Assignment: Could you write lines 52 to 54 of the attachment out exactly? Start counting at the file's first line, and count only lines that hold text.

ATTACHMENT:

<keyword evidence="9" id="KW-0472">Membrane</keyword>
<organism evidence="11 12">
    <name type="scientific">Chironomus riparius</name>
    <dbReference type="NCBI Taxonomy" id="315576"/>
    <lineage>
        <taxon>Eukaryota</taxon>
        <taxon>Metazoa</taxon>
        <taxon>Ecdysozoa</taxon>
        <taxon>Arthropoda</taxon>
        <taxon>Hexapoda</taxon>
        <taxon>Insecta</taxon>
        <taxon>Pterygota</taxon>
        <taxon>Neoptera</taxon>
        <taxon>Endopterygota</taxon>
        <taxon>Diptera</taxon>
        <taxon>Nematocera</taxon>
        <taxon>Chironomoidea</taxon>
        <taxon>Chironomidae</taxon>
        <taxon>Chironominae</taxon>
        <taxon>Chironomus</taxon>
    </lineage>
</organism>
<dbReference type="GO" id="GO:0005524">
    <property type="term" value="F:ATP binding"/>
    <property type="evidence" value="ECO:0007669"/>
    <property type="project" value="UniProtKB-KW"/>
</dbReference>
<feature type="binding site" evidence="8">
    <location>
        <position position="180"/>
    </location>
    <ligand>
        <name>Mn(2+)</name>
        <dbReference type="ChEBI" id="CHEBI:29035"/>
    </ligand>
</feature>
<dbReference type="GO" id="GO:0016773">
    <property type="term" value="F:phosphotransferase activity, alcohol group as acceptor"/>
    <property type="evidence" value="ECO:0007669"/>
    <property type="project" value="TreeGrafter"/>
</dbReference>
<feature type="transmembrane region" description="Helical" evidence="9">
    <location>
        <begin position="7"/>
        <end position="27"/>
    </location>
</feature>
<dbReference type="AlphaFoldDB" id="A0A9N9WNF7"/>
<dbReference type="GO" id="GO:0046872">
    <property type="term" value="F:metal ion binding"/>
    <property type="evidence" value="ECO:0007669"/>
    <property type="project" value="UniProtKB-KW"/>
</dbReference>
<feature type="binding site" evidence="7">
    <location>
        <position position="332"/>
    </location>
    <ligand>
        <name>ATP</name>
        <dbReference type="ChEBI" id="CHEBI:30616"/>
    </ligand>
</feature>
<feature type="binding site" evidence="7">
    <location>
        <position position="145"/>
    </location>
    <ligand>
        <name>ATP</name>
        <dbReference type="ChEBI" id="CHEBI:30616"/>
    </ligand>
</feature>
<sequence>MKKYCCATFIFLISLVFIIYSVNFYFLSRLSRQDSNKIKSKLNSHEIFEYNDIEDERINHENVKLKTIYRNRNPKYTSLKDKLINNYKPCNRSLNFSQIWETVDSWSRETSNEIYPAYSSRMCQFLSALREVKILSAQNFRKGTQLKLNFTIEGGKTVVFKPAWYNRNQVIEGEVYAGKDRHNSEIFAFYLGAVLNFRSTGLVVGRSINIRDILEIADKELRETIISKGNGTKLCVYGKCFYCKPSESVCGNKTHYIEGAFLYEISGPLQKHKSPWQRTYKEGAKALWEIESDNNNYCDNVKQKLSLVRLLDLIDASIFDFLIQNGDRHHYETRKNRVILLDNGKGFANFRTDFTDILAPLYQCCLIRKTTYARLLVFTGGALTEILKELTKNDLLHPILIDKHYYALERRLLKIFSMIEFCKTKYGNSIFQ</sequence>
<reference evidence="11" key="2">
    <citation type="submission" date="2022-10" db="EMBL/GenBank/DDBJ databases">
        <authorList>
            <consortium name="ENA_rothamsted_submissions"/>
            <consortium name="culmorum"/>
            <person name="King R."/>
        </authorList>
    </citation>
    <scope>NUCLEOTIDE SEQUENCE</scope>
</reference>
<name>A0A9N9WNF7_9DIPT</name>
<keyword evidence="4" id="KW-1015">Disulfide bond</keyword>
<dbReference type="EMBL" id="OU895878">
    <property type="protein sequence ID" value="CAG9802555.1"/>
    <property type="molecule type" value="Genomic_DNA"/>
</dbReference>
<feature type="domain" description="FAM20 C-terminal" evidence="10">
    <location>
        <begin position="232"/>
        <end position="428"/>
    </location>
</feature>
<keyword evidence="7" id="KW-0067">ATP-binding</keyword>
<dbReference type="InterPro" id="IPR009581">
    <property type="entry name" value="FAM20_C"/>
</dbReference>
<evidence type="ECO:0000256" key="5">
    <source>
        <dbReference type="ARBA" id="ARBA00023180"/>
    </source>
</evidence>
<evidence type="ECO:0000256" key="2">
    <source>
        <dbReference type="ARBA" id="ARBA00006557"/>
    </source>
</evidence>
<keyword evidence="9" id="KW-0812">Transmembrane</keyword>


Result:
    <property type="project" value="UniProtKB-KW"/>
</dbReference>
<feature type="binding site" evidence="7">